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2014 Alderney £5 Gold Proof King George I Coronation

2014 Alderney £5 Gold Proof King George I Coronation

King George I's reign ended the Stuart dynasty and brought about changes to coinage and a more modern era in politics. Now the Royal Mint marks his Coronation with a Gold £5 coin struck for Alderney and in gleaming Proof standard.

Coin Highlights:

  • Contains 1.177 oz of actual Gold weight.
  • Mintage of only 100 coins.
  • Comes in custom wooden display box with a certificate of authenticity.
  • Obverse: Portrays the fourth effigy of Queen Elizabeth II, designed by Ian Rank-Broadley.
  • Reverse: Features King George, with de rigueur full "periwig," at the center of the composition.

This unique coin would make a perfect addition to any collection. Add the limited mintage Proof Gold coin to your cart today!

The Hanoverian king’s reign saw significant changes to the coinage with the guinea and its denominations having their values set in 1717. Designer Emma Noble has included the quarter-guinea in her design to reflect this.

The history books have debated King George’s character over time. Was he disengaged with his people or simply unfamiliar with English language and customs? Disinterested in politics or the first king to encourage a modern approach to politics?

All this is explored in an informative booklet, along with stories on the coinage of his reign, revealing how his Coronation medal was far less political than his predecessor, Queen Anne’s, and exploring his connection with Sir Isaac Newton, then Master of the mint.

One of the oldest institutions in the world, the Royal Mint began producing coins for England, and eventually Great Britain, more than 1,100 years ago. The mint also produces and exports coins for other countries, as well as military medals, and other products for the British government. The Royal Mint has been witness to the legendary kings and queens, political upheavals, social and governmental progress, and scientific and technological breakthroughs.

The minting of coins began in England around the end of the second century B.C. Around A.D. 650, coins were made by craftsmen called “moneyers” in London. In 886, during the reign of Alfred the Great, the London Mint was designated to be a single institution, though there were many other mints in operation around this time. In 1279 the London Mint was moved to the Tower of London where it remained for the next 500 years. Famed physicist Sir Isaac Newton was the Warden of the Mint in 1696 and as such was responsible for investigating cases of counterfeiting. Three years later he was made Master of the Mint, until his death in 1727, and was responsible for moving England from the Silver standard to the Gold standard in 1717.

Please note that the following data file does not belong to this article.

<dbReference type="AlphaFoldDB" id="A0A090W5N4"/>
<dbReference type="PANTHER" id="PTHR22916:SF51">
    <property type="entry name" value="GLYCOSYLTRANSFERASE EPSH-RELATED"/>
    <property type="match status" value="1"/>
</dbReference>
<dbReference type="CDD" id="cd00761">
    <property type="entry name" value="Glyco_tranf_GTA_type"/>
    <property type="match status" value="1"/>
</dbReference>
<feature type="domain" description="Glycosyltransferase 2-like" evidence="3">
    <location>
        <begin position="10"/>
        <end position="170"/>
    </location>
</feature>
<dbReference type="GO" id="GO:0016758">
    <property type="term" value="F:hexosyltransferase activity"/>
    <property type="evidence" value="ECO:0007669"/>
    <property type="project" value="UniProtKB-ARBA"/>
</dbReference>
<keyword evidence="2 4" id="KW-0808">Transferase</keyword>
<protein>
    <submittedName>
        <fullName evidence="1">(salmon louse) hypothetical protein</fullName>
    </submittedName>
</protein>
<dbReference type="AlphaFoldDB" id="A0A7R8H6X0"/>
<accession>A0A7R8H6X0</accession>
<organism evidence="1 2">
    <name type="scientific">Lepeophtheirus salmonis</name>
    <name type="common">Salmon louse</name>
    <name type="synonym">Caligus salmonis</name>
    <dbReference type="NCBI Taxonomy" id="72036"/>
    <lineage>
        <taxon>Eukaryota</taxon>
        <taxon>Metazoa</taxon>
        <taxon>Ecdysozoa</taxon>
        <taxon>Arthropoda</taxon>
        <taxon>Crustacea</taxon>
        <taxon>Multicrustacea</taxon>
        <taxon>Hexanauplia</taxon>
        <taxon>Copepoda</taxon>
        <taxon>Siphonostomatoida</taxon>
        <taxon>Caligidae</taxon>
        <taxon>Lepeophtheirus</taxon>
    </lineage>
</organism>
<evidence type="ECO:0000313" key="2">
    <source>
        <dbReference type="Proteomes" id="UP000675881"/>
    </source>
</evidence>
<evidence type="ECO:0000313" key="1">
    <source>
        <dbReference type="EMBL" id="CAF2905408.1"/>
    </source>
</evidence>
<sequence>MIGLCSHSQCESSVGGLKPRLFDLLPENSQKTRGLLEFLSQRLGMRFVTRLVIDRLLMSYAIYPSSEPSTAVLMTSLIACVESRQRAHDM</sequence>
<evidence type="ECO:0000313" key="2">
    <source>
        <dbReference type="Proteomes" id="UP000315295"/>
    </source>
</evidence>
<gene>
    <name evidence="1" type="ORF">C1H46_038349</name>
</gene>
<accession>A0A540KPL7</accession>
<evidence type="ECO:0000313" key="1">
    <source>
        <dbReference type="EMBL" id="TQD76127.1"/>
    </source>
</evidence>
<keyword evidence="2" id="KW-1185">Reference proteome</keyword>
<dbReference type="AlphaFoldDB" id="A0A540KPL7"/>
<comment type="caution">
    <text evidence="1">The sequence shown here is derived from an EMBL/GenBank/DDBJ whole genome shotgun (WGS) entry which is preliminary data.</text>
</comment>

The Royal Mint had outgrown its home in the Tower of London so during the 18th century the rickety wooden shacks the mint occupied were rebuilt to accommodate mechanized and rolling mills and coining presses and provide more space. Soon, however, the mint outgrew this new location and in 1809, the mint moved from the Tower of London to an adjacent site in East Smithfield called Tower Hill. By 1899, the Royal Mint was striking 100 million coins a year.

In 1967 it was announced that mint would move from its location at Tower Hill to Llantrisant, Wales, following Parliament’s decision to decimalize currency and in 1968 the first coins were officially struck by Her Majesty Queen Elizabeth II at the new location in Wales. In 1986, the Royal Mint celebrated 11 centuries of continuous minting. In 2009, the Royal Mint was vested into a government-owned company to provide greater operating and commercial freedom.

One unique aspect of the Royal Mint is a procedure known as the Trial of the Pyx, dates back to 1282 and ensures newly-minted coins meet required government standards. The trials have been held once a each year since their inception and have changed very little over time. These trials are presided over by a judge with a jury of expert assayers and were held at the Palace of Westminster before they were moved to the modern-day site at the Hall of the Worshipful Company of Goldsmiths. The ceremony was so named after the boxwood chest in which coins were placed for presentation to the jury.

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